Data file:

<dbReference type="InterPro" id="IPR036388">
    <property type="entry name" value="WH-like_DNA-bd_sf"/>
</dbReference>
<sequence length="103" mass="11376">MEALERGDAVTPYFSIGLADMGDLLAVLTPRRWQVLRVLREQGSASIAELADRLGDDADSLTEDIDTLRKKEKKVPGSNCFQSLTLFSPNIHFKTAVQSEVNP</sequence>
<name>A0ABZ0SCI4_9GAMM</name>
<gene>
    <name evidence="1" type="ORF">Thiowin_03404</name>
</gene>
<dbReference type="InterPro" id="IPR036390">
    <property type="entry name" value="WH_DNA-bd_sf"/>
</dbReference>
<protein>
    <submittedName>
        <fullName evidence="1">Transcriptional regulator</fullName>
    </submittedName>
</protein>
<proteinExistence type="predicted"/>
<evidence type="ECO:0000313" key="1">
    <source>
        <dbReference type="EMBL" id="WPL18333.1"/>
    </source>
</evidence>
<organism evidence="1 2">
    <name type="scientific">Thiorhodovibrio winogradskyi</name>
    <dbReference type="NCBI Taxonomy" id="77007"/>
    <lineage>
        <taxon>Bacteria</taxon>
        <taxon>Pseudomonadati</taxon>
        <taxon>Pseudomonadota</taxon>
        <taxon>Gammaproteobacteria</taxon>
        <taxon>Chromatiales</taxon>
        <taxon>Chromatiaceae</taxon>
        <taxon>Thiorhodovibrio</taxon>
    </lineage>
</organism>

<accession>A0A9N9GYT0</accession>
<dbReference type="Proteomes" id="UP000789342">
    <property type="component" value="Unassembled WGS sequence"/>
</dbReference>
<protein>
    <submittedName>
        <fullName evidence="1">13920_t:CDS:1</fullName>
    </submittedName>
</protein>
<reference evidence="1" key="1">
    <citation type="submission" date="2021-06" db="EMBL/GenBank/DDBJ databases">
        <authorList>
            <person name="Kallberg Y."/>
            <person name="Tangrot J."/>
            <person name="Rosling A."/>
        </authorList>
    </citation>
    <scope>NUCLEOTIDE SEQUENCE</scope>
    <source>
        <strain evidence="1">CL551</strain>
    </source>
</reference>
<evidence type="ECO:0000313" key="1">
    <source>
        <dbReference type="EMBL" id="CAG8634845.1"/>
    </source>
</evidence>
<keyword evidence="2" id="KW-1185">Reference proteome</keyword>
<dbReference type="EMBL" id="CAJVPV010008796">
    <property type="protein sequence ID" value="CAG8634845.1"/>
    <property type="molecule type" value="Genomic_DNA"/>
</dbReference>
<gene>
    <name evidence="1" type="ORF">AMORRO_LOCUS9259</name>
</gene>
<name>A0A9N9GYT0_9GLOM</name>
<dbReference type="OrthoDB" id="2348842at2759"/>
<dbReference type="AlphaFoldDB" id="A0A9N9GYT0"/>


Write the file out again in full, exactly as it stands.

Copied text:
<dbReference type="InterPro" id="IPR036388">
    <property type="entry name" value="WH-like_DNA-bd_sf"/>
</dbReference>
<sequence length="103" mass="11376">MEALERGDAVTPYFSIGLADMGDLLAVLTPRRWQVLRVLREQGSASIAELADRLGDDADSLTEDIDTLRKKEKKVPGSNCFQSLTLFSPNIHFKTAVQSEVNP</sequence>
<name>A0ABZ0SCI4_9GAMM</name>
<gene>
    <name evidence="1" type="ORF">Thiowin_03404</name>
</gene>
<dbReference type="InterPro" id="IPR036390">
    <property type="entry name" value="WH_DNA-bd_sf"/>
</dbReference>
<protein>
    <submittedName>
        <fullName evidence="1">Transcriptional regulator</fullName>
    </submittedName>
</protein>
<proteinExistence type="predicted"/>
<evidence type="ECO:0000313" key="1">
    <source>
        <dbReference type="EMBL" id="WPL18333.1"/>
    </source>
</evidence>
<organism evidence="1 2">
    <name type="scientific">Thiorhodovibrio winogradskyi</name>
    <dbReference type="NCBI Taxonomy" id="77007"/>
    <lineage>
        <taxon>Bacteria</taxon>
        <taxon>Pseudomonadati</taxon>
        <taxon>Pseudomonadota</taxon>
        <taxon>Gammaproteobacteria</taxon>
        <taxon>Chromatiales</taxon>
        <taxon>Chromatiaceae</taxon>
        <taxon>Thiorhodovibrio</taxon>
    </lineage>
</organism>

<accession>A0A9N9GYT0</accession>
<dbReference type="Proteomes" id="UP000789342">
    <property type="component" value="Unassembled WGS sequence"/>
</dbReference>
<protein>
    <submittedName>
        <fullName evidence="1">13920_t:CDS:1</fullName>
    </submittedName>
</protein>
<reference evidence="1" key="1">
    <citation type="submission" date="2021-06" db="EMBL/GenBank/DDBJ databases">
        <authorList>
            <person name="Kallberg Y."/>
            <person name="Tangrot J."/>
            <person name="Rosling A."/>
        </authorList>
    </citation>
    <scope>NUCLEOTIDE SEQUENCE</scope>
    <source>
        <strain evidence="1">CL551</strain>
    </source>
</reference>
<evidence type="ECO:0000313" key="1">
    <source>
        <dbReference type="EMBL" id="CAG8634845.1"/>
    </source>
</evidence>
<keyword evidence="2" id="KW-1185">Reference proteome</keyword>
<dbReference type="EMBL" id="CAJVPV010008796">
    <property type="protein sequence ID" value="CAG8634845.1"/>
    <property type="molecule type" value="Genomic_DNA"/>
</dbReference>
<gene>
    <name evidence="1" type="ORF">AMORRO_LOCUS9259</name>
</gene>
<name>A0A9N9GYT0_9GLOM</name>
<dbReference type="OrthoDB" id="2348842at2759"/>
<dbReference type="AlphaFoldDB" id="A0A9N9GYT0"/>